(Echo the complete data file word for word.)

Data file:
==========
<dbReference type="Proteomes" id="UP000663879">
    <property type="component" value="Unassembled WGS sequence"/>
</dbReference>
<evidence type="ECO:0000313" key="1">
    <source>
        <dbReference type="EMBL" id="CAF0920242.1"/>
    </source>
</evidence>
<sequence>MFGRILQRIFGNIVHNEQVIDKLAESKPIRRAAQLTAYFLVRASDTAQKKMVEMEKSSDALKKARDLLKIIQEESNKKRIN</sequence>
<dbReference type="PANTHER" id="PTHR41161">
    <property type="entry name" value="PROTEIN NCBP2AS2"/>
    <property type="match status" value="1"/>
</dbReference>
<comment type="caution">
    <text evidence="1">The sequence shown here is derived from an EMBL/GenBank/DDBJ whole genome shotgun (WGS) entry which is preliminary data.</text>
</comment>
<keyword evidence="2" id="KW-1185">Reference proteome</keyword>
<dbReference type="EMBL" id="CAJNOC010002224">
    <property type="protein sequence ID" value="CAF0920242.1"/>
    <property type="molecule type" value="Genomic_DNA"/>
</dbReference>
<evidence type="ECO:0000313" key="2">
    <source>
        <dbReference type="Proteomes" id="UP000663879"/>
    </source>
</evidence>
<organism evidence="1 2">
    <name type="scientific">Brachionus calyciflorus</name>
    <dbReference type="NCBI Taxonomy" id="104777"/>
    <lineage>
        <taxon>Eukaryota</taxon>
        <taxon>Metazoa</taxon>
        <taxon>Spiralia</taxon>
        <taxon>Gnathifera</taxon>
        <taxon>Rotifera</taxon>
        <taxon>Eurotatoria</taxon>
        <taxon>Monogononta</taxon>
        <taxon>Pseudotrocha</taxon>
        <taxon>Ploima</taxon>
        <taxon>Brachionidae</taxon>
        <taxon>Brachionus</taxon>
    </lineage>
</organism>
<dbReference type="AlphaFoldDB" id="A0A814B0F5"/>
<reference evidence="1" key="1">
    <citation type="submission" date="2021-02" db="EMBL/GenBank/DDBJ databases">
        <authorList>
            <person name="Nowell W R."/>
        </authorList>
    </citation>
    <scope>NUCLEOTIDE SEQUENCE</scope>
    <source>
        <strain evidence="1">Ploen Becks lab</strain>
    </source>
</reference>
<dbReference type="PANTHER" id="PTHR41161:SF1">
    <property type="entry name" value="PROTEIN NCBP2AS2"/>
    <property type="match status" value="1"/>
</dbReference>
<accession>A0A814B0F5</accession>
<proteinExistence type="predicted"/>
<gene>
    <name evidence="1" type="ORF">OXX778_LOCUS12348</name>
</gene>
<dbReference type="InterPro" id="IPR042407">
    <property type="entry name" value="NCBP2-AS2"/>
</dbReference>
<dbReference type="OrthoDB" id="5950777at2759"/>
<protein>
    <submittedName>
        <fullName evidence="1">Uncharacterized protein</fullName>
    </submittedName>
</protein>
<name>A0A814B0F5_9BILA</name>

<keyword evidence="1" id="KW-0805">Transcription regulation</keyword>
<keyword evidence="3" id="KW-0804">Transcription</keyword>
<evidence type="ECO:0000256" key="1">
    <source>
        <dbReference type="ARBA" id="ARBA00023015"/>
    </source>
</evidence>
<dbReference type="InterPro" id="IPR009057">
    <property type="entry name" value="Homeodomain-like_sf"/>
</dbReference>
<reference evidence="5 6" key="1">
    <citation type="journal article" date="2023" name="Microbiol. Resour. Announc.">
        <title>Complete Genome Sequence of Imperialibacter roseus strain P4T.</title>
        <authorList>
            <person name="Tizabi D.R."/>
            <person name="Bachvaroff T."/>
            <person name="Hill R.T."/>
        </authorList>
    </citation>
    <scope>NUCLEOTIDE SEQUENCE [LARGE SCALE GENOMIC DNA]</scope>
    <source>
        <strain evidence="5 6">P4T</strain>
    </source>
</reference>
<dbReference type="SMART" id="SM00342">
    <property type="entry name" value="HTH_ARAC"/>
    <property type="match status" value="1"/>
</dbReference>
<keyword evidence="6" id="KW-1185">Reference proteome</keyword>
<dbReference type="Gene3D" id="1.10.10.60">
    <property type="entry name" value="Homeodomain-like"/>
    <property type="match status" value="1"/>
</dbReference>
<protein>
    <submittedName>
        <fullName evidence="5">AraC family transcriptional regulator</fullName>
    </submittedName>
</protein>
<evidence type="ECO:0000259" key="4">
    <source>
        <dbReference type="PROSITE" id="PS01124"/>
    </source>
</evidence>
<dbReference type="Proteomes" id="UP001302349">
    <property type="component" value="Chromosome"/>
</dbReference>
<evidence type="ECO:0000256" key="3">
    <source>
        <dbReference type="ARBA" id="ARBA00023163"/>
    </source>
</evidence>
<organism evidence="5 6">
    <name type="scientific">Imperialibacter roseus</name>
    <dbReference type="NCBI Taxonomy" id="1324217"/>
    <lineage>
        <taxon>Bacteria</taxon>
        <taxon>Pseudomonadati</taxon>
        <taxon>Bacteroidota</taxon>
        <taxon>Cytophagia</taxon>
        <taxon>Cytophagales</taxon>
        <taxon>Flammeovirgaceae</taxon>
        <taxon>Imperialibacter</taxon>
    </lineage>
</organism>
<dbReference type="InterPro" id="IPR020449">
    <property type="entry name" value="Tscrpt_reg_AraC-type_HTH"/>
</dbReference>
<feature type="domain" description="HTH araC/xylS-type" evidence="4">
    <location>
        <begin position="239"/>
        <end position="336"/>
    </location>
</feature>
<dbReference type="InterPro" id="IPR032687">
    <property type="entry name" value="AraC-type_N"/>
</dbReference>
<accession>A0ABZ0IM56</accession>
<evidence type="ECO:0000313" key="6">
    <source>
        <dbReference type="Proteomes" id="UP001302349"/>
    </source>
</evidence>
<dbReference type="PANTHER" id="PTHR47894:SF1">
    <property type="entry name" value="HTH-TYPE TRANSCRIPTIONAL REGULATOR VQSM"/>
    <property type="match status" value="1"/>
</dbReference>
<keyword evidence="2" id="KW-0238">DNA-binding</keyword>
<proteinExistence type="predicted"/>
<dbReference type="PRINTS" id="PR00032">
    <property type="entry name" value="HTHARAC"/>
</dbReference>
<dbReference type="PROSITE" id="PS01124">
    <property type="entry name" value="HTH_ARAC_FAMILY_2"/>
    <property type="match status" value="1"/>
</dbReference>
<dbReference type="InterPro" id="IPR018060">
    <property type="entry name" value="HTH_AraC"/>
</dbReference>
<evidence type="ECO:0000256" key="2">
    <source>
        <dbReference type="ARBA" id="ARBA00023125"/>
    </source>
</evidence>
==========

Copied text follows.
<dbReference type="Proteomes" id="UP000663879">
    <property type="component" value="Unassembled WGS sequence"/>
</dbReference>
<evidence type="ECO:0000313" key="1">
    <source>
        <dbReference type="EMBL" id="CAF0920242.1"/>
    </source>
</evidence>
<sequence>MFGRILQRIFGNIVHNEQVIDKLAESKPIRRAAQLTAYFLVRASDTAQKKMVEMEKSSDALKKARDLLKIIQEESNKKRIN</sequence>
<dbReference type="PANTHER" id="PTHR41161">
    <property type="entry name" value="PROTEIN NCBP2AS2"/>
    <property type="match status" value="1"/>
</dbReference>
<comment type="caution">
    <text evidence="1">The sequence shown here is derived from an EMBL/GenBank/DDBJ whole genome shotgun (WGS) entry which is preliminary data.</text>
</comment>
<keyword evidence="2" id="KW-1185">Reference proteome</keyword>
<dbReference type="EMBL" id="CAJNOC010002224">
    <property type="protein sequence ID" value="CAF0920242.1"/>
    <property type="molecule type" value="Genomic_DNA"/>
</dbReference>
<evidence type="ECO:0000313" key="2">
    <source>
        <dbReference type="Proteomes" id="UP000663879"/>
    </source>
</evidence>
<organism evidence="1 2">
    <name type="scientific">Brachionus calyciflorus</name>
    <dbReference type="NCBI Taxonomy" id="104777"/>
    <lineage>
        <taxon>Eukaryota</taxon>
        <taxon>Metazoa</taxon>
        <taxon>Spiralia</taxon>
        <taxon>Gnathifera</taxon>
        <taxon>Rotifera</taxon>
        <taxon>Eurotatoria</taxon>
        <taxon>Monogononta</taxon>
        <taxon>Pseudotrocha</taxon>
        <taxon>Ploima</taxon>
        <taxon>Brachionidae</taxon>
        <taxon>Brachionus</taxon>
    </lineage>
</organism>
<dbReference type="AlphaFoldDB" id="A0A814B0F5"/>
<reference evidence="1" key="1">
    <citation type="submission" date="2021-02" db="EMBL/GenBank/DDBJ databases">
        <authorList>
            <person name="Nowell W R."/>
        </authorList>
    </citation>
    <scope>NUCLEOTIDE SEQUENCE</scope>
    <source>
        <strain evidence="1">Ploen Becks lab</strain>
    </source>
</reference>
<dbReference type="PANTHER" id="PTHR41161:SF1">
    <property type="entry name" value="PROTEIN NCBP2AS2"/>
    <property type="match status" value="1"/>
</dbReference>
<accession>A0A814B0F5</accession>
<proteinExistence type="predicted"/>
<gene>
    <name evidence="1" type="ORF">OXX778_LOCUS12348</name>
</gene>
<dbReference type="InterPro" id="IPR042407">
    <property type="entry name" value="NCBP2-AS2"/>
</dbReference>
<dbReference type="OrthoDB" id="5950777at2759"/>
<protein>
    <submittedName>
        <fullName evidence="1">Uncharacterized protein</fullName>
    </submittedName>
</protein>
<name>A0A814B0F5_9BILA</name>

<keyword evidence="1" id="KW-0805">Transcription regulation</keyword>
<keyword evidence="3" id="KW-0804">Transcription</keyword>
<evidence type="ECO:0000256" key="1">
    <source>
        <dbReference type="ARBA" id="ARBA00023015"/>
    </source>
</evidence>
<dbReference type="InterPro" id="IPR009057">
    <property type="entry name" value="Homeodomain-like_sf"/>
</dbReference>
<reference evidence="5 6" key="1">
    <citation type="journal article" date="2023" name="Microbiol. Resour. Announc.">
        <title>Complete Genome Sequence of Imperialibacter roseus strain P4T.</title>
        <authorList>
            <person name="Tizabi D.R."/>
            <person name="Bachvaroff T."/>
            <person name="Hill R.T."/>
        </authorList>
    </citation>
    <scope>NUCLEOTIDE SEQUENCE [LARGE SCALE GENOMIC DNA]</scope>
    <source>
        <strain evidence="5 6">P4T</strain>
    </source>
</reference>
<dbReference type="SMART" id="SM00342">
    <property type="entry name" value="HTH_ARAC"/>
    <property type="match status" value="1"/>
</dbReference>
<keyword evidence="6" id="KW-1185">Reference proteome</keyword>
<dbReference type="Gene3D" id="1.10.10.60">
    <property type="entry name" value="Homeodomain-like"/>
    <property type="match status" value="1"/>
</dbReference>
<protein>
    <submittedName>
        <fullName evidence="5">AraC family transcriptional regulator</fullName>
    </submittedName>
</protein>
<evidence type="ECO:0000259" key="4">
    <source>
        <dbReference type="PROSITE" id="PS01124"/>
    </source>
</evidence>
<dbReference type="Proteomes" id="UP001302349">
    <property type="component" value="Chromosome"/>
</dbReference>
<evidence type="ECO:0000256" key="3">
    <source>
        <dbReference type="ARBA" id="ARBA00023163"/>
    </source>
</evidence>
<organism evidence="5 6">
    <name type="scientific">Imperialibacter roseus</name>
    <dbReference type="NCBI Taxonomy" id="1324217"/>
    <lineage>
        <taxon>Bacteria</taxon>
        <taxon>Pseudomonadati</taxon>
        <taxon>Bacteroidota</taxon>
        <taxon>Cytophagia</taxon>
        <taxon>Cytophagales</taxon>
        <taxon>Flammeovirgaceae</taxon>
        <taxon>Imperialibacter</taxon>
    </lineage>
</organism>
<dbReference type="InterPro" id="IPR020449">
    <property type="entry name" value="Tscrpt_reg_AraC-type_HTH"/>
</dbReference>
<feature type="domain" description="HTH araC/xylS-type" evidence="4">
    <location>
        <begin position="239"/>
        <end position="336"/>
    </location>
</feature>
<dbReference type="InterPro" id="IPR032687">
    <property type="entry name" value="AraC-type_N"/>
</dbReference>
<accession>A0ABZ0IM56</accession>
<evidence type="ECO:0000313" key="6">
    <source>
        <dbReference type="Proteomes" id="UP001302349"/>
    </source>
</evidence>
<dbReference type="PANTHER" id="PTHR47894:SF1">
    <property type="entry name" value="HTH-TYPE TRANSCRIPTIONAL REGULATOR VQSM"/>
    <property type="match status" value="1"/>
</dbReference>
<keyword evidence="2" id="KW-0238">DNA-binding</keyword>
<proteinExistence type="predicted"/>
<dbReference type="PRINTS" id="PR00032">
    <property type="entry name" value="HTHARAC"/>
</dbReference>
<dbReference type="PROSITE" id="PS01124">
    <property type="entry name" value="HTH_ARAC_FAMILY_2"/>
    <property type="match status" value="1"/>
</dbReference>
<dbReference type="InterPro" id="IPR018060">
    <property type="entry name" value="HTH_AraC"/>
</dbReference>
<evidence type="ECO:0000256" key="2">
    <source>
        <dbReference type="ARBA" id="ARBA00023125"/>
    </source>
</evidence>